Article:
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Posted On Tuesday, 03.06.2012 / 3:20 PM

By Aaron Vickers - Correspondent / - At the Rink blog

Cammalleri sidelined; Flames call up three from Heat

CALGARY -- The Calgary Flames believed they were getting the right guys back from injury just in the nick of time for a playoff push.

It turns out the sick bay at the Scotiabank Saddledome was just going through a reorganization.

After seeing Curtis Glencross, Derek Smith and David Moss all return to the club in a span of a week in late February, the injured reserve list quickly filled back up in March with the likes of Blake Comeau and Lance Bouma. Though not listed on IR, the Flames added Michael Cammalleri to the list of walking wounded.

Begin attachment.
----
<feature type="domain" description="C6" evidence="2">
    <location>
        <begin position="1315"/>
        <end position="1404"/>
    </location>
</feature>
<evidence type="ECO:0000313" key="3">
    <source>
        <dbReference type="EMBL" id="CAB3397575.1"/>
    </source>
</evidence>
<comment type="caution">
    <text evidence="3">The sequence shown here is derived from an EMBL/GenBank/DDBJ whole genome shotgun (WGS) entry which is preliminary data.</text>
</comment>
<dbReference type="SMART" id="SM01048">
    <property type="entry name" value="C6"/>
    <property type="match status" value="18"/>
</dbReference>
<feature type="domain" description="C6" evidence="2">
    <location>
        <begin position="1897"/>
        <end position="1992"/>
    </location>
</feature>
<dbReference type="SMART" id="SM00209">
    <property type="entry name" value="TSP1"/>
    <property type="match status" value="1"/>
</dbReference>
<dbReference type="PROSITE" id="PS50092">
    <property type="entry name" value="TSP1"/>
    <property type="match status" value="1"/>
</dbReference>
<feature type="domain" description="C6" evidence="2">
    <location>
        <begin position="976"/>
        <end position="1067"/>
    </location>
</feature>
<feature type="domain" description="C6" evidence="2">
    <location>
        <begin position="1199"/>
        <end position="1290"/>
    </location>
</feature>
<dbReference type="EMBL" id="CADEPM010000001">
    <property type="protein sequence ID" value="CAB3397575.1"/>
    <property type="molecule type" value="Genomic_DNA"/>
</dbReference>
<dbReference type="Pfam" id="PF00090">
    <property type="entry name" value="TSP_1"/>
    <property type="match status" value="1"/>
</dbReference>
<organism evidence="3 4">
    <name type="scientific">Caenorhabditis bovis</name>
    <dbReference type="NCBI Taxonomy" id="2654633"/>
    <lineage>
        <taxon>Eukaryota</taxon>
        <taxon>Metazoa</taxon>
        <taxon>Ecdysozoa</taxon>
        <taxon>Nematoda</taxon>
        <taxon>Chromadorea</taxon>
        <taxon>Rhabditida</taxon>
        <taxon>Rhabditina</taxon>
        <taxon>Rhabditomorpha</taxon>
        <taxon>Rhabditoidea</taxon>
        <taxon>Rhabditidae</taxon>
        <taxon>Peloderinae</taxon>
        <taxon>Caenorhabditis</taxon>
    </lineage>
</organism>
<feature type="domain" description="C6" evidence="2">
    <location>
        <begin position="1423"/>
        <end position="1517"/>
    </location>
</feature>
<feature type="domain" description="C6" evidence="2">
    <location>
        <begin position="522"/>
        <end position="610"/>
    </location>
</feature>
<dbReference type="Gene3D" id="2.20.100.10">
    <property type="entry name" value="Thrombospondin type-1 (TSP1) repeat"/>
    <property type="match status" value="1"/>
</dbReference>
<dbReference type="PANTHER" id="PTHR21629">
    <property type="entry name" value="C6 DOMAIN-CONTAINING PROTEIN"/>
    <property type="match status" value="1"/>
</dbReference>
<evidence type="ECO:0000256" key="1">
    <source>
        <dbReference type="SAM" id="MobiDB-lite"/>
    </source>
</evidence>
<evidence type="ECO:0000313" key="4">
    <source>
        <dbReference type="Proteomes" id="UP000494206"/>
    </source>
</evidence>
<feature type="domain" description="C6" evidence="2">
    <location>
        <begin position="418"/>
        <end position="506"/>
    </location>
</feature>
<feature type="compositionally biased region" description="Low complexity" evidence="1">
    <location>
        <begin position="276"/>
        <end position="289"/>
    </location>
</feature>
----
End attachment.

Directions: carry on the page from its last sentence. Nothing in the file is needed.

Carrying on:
Diagnosed with what the team is calling an upper-body injury, Cammalleri will not be at Calgary's disposal Tuesday night against the Montreal Canadiens.

"It's amazing how many injuries we have had this year, but there's nothing you can do about it," captain Jarome Iginla said. "We've hung in there, and we plan on doing that and plan on making it. Unfortunately, we've had our share but we keep going. We need to win games, 16 left."

The rash of injuries has prompted the Flames to call up three members of the Abbotsford Heat in one dramatic swoop. Krys Kolanos, Greg Nemisz and Guillaume Desbiens, who have combined for 14 games with the Flames already this season, will comprise a line as Calgary hopes to end a five-game losing streak on home ice.

"That's why you have to have depth in your organization where can come in and step up and play," Glencross said.